A holographic diffuser is an optical component that is commonly used as a beam homogenizer. The input beam of many common multimode lasers might have some ripples, speckle or radiance variations across its cross-sectional area that can harm laser process quality and uniformity. Such a laser beam must be homogenized, or made smoothers, to achieve the required laser process quality.
This beam homogenization process is kind of a common process of all optical diffusers. A holographic diffuser goes one step further as it can be used also to transform the radiance shape of the input beam beyond a simple homogenization. Thus, for example, if the beam has a round shape, the output beam can be square, or vice versa. In fact, any geometrical shape can be obtained when using a holographic diffuser, provided that a sound optimization algorithm is employed when designing the structure of the holographic diffuser.
The holographic diffuser is a type of diffractive optical element and thus it works by utilizing the wave nature of light. Compared to the design of conventional lenses, the design of the holographic diffuser is of a completely different nature. Indeed, to design a holographic diffuser the use of certain optimization techniques that make use of the diffractive integral in one way or another, has to be employed. Although this may seem to add more complications than benefits, the truth is that it permits the design of diffractive structures that in turn allow the user to perform very complex transformations on input beams.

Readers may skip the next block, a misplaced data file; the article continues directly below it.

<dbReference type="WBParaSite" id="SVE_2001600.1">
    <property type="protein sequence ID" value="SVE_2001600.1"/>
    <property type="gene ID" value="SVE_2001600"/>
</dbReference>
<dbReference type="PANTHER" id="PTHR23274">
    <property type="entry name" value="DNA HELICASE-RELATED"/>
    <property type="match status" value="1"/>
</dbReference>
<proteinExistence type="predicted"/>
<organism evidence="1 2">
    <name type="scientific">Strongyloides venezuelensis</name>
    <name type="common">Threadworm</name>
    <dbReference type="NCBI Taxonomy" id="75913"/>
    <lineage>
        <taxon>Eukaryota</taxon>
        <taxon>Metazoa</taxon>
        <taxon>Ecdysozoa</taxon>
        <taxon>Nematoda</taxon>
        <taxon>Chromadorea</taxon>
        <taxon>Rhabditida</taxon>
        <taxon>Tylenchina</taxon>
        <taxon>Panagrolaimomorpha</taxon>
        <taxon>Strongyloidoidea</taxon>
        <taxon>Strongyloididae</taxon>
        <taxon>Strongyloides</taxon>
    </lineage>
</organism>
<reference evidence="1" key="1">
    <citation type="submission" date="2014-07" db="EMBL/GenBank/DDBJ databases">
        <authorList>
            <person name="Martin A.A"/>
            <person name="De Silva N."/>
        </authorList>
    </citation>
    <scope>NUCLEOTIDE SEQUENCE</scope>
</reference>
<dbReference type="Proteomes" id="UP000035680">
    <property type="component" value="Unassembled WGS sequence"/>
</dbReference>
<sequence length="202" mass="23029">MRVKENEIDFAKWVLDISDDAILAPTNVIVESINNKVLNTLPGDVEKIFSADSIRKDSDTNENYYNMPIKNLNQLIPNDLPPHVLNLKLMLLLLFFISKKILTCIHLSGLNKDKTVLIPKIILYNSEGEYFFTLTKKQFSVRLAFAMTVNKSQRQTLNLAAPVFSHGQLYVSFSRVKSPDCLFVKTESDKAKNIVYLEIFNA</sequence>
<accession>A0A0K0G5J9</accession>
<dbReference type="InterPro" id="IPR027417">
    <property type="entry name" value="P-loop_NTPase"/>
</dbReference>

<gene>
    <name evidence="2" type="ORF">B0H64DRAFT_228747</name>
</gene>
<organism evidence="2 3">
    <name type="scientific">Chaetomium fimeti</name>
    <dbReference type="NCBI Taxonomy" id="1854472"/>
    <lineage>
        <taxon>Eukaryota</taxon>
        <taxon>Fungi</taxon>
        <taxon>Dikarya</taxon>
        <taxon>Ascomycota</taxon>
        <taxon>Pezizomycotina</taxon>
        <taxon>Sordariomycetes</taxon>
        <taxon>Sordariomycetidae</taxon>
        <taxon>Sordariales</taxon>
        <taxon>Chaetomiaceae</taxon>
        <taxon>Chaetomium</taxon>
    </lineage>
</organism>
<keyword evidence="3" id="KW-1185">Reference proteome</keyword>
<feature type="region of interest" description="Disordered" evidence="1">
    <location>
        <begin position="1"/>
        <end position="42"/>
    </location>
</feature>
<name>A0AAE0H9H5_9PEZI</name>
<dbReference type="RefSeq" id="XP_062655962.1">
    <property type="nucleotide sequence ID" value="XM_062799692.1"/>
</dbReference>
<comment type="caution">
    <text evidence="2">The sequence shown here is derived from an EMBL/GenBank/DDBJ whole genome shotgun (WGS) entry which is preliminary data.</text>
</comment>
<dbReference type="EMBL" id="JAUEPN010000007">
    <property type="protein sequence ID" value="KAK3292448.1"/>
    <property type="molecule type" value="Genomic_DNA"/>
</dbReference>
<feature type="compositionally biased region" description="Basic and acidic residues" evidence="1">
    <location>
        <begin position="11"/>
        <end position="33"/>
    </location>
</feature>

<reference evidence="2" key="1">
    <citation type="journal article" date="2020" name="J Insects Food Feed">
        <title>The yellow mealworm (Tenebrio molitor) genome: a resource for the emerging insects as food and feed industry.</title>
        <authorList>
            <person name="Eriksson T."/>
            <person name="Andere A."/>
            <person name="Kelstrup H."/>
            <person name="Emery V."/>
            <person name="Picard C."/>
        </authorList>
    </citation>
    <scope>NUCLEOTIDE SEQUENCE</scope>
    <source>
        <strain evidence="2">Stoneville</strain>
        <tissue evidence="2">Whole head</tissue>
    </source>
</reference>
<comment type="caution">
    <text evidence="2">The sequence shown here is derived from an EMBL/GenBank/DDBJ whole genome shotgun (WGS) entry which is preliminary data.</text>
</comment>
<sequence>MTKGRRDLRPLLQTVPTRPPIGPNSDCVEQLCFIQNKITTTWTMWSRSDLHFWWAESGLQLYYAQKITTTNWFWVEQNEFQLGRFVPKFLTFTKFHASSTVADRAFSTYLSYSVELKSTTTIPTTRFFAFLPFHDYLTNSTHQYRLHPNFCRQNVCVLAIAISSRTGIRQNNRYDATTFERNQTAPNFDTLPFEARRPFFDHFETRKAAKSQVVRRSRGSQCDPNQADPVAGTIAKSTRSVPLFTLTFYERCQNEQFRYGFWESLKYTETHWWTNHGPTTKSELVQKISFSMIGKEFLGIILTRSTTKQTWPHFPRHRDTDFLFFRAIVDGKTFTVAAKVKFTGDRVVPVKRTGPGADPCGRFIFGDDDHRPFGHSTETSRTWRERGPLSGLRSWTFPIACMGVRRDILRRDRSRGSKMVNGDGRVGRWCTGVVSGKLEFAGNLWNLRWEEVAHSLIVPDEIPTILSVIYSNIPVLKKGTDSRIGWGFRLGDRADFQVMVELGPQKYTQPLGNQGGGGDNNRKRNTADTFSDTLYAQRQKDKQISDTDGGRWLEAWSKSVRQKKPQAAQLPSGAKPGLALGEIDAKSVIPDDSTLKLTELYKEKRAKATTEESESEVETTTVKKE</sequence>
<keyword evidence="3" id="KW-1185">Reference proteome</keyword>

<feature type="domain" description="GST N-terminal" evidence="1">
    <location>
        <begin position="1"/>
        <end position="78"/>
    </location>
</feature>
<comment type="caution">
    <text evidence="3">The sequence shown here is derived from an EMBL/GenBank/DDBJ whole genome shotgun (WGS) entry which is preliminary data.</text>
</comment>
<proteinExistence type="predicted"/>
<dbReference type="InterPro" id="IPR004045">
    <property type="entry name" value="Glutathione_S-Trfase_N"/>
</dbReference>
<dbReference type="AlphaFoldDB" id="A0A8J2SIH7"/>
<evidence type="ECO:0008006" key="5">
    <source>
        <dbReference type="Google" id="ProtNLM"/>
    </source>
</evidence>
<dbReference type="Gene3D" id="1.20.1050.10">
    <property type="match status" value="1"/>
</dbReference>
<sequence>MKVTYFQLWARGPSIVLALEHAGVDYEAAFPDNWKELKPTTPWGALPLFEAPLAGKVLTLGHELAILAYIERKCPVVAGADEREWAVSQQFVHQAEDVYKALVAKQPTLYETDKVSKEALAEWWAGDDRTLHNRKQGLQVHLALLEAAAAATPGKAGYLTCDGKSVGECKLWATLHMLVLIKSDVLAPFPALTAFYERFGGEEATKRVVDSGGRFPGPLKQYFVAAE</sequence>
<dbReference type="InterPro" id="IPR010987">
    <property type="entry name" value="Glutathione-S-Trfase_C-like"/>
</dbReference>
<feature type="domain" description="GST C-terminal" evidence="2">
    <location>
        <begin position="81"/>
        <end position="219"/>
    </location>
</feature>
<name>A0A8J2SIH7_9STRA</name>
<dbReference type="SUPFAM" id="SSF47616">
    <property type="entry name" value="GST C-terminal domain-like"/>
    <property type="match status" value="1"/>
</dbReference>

Considering all of the above, the holographic diffuser can be used to obtain complex radiance patterns that will enhance the performance of the laser process as a whole. A holographic diffuser can be used to increase the process stability of a laser surface annealing machine, for example. In this application any non-uniformity, such as ripples on the irradiance pattern of the laser, will be clearly visible in the Annealed surface . Thus, the use of a holographic diffuser can be used to improve the appearance of the final, annealed, surface.
Holographic diffusers can also be used to fine-tune the irradiance pattern of the beam in applications where a non-conventional pattern is required. For example, it may be the case that an irradiance pattern with zones of different energy levels is needed, such as in laser wire brazing to bond two different metals. Or maybe a pattern exhibiting a linear variation can yield a benefit to the user, such as in welding of different thickness materials. All these complex operations can be accomplished with the use of a holographic diffuser.